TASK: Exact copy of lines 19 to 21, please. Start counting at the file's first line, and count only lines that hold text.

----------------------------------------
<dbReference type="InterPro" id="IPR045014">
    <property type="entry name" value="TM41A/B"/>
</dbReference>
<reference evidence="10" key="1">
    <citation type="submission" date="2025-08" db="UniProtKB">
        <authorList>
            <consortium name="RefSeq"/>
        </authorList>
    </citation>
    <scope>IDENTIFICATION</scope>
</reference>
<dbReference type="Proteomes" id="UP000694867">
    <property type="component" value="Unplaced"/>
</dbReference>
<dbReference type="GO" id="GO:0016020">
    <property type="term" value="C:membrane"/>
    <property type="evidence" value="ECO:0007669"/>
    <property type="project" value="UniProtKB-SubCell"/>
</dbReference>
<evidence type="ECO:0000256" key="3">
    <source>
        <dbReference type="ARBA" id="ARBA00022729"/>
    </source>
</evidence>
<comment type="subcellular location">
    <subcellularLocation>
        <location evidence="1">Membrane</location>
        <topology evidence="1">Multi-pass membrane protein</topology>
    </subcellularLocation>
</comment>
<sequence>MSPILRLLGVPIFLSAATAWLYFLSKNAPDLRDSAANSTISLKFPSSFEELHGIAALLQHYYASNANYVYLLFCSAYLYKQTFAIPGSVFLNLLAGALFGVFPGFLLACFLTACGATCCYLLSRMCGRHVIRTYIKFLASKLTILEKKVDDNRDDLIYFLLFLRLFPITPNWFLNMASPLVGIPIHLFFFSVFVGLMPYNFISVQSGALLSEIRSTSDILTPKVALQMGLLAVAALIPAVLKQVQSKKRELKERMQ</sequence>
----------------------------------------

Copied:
</dbReference>
<evidence type="ECO:0000256" key="3">
    <source>